Saturday, October 20, 2012

Earth in danger: Toward a new planet

Dr. Park Eung-kyuk, right, president of the Korea Institute of Public Administration, shakes hands with Park Moo-jong, president-publisher of The Korea Times, after signing an agreement to launch a 50-part series in the English daily on environmental realities and the need for improved risk governance at the latter’s office in downtown Seoul. The first part of the collaborative series runs Friday. / Korea Times photo by Shim Hyun-chul

KIPA, KT begin 50-part series on risk governance

There is no denying that the Earth, as we know it, is in danger. The entire planet is suffering from environmental devastation, including climate change, every conceivable type of pollution, ecological destruction and the depletion of natural resources.

The results are mind-numbing. There is widespread flooding and droughts, typhoons and tsunamis, heat waves and a wide range of other natural disasters.

As if the environmental predicament was not enough, the world is facing every conceivable type of threat and instability, from the breakdown of the global financial system to economic recession in all corners, and the subsequent damage to the most basic quality of life.

Increasingly, there is recognition that the Earth and its inhabitants no longer have the luxury of waiting and hoping for the best. It is high time that the realities are accepted at face value and the world must make concerted efforts to determine in more exact terms what the current situation implies for mankind and bring this information to people everywhere.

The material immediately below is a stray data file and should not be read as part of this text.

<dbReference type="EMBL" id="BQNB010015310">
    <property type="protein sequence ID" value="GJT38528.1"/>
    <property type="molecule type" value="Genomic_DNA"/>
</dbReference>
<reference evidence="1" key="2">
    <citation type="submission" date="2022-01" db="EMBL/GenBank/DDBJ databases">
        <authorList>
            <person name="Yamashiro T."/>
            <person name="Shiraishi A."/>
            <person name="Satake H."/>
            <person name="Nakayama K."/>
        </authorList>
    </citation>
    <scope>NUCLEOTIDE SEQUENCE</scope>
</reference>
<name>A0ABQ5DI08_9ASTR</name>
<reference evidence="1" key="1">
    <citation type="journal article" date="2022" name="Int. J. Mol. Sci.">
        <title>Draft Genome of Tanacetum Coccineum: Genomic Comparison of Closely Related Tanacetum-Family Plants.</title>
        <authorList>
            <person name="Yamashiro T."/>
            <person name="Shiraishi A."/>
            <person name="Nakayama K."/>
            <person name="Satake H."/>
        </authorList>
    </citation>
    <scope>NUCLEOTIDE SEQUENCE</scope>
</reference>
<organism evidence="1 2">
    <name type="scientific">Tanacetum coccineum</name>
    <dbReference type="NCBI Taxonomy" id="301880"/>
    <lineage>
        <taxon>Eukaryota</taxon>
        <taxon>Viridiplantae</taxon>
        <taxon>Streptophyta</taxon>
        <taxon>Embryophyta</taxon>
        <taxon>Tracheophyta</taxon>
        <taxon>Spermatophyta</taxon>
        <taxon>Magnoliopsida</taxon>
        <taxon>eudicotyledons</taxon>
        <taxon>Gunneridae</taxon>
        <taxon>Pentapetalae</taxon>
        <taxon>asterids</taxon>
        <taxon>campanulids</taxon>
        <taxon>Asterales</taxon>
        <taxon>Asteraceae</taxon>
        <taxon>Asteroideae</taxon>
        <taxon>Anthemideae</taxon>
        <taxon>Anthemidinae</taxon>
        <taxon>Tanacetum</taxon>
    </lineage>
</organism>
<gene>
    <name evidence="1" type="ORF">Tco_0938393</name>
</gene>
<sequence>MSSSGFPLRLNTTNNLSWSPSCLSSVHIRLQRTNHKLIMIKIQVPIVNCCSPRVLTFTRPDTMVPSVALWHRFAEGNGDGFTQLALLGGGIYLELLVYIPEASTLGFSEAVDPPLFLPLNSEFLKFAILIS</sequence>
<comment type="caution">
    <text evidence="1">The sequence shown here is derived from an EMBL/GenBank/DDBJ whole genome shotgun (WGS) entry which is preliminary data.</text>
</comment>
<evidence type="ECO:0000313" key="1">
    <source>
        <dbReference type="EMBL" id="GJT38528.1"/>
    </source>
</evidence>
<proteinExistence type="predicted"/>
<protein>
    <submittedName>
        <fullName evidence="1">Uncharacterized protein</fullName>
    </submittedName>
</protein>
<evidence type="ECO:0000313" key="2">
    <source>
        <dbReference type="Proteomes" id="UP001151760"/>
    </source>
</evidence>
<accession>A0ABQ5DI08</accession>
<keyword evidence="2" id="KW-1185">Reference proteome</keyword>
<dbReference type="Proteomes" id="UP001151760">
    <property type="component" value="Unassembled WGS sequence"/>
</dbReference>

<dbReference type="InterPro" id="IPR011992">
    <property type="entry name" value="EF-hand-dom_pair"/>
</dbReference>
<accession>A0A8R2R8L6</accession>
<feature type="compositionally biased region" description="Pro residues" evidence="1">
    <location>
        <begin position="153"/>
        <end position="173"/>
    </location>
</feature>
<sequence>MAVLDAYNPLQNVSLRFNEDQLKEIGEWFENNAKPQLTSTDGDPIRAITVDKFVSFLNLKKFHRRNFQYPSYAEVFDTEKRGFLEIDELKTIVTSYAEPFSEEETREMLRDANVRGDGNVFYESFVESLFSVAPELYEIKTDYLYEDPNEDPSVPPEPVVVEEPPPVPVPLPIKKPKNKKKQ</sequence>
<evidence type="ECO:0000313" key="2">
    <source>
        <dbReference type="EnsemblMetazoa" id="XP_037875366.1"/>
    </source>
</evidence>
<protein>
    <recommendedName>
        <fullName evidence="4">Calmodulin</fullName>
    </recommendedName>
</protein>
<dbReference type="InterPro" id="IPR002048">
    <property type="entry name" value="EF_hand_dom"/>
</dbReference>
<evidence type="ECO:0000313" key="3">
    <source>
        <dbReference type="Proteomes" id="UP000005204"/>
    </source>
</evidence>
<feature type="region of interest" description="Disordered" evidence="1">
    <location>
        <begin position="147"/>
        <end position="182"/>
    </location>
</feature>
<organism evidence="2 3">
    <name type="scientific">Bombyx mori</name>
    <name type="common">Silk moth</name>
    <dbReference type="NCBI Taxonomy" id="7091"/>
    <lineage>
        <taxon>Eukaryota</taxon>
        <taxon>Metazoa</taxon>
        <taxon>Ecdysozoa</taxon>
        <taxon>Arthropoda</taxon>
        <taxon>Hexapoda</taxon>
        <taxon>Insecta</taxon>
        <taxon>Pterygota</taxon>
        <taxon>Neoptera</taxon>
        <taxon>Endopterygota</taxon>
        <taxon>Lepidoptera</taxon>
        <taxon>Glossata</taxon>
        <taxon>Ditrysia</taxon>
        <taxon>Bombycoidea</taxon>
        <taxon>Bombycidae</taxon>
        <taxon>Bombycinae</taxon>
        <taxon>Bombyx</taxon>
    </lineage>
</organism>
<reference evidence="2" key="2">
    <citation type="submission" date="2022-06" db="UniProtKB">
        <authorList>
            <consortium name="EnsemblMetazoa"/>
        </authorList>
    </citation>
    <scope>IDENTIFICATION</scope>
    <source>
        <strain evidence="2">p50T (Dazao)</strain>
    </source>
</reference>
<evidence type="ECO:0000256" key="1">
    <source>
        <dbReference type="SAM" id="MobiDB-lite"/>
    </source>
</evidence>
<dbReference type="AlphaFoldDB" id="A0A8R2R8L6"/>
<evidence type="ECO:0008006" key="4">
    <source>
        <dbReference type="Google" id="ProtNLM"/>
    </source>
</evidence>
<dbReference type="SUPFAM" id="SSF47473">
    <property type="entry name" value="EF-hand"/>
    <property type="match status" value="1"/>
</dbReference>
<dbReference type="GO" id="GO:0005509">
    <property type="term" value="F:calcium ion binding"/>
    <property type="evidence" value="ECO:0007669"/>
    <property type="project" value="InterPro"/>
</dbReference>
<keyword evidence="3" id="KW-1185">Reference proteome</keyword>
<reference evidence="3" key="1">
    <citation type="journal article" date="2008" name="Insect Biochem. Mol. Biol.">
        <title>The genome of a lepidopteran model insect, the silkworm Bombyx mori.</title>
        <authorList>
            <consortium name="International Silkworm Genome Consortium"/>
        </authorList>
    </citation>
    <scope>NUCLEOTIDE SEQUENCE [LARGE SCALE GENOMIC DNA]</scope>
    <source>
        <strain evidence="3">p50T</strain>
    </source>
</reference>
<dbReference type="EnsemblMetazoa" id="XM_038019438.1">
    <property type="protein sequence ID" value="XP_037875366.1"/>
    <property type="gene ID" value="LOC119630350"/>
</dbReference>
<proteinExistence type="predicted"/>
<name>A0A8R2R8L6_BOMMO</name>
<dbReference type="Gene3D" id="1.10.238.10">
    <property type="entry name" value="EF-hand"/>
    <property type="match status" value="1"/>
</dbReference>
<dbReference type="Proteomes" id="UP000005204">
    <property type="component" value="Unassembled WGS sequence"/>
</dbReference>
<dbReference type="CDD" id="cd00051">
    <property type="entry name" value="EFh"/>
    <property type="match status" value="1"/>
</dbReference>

This is no longer a set of problems that can be effectively addressed by a handful of powerful countries; it requires the undivided attention of every single element here on Earth.

Korea, for its part, must play an active role as a prominent member of Northeast Asia and help identify environmental problems as they exist and build a case for turning things around.

As part of facing up to this enormous challenge, The Korea Times, in collaboration with the Korea Institute of Public Administration (KIPA), is launching an intensive series of contributions from experts from around the world, to review the nature of the problem and through their experience, research and wisdom identify viable solutions at local and global levels.

The 50-part series kicks off on Feb. 10 with an in-depth introduction from KIPA President Park Eung-kyuk to be carried on through the end of July. The series hopes to carry insights from not only prominent individual experts in respective fields but such distinguished international organizations such as the United Nations Environment Programme and the World Economic Forum.

The installments will be published twice a week with all contents being compiled online at for both current and future reference.

Source: The Korea Times News


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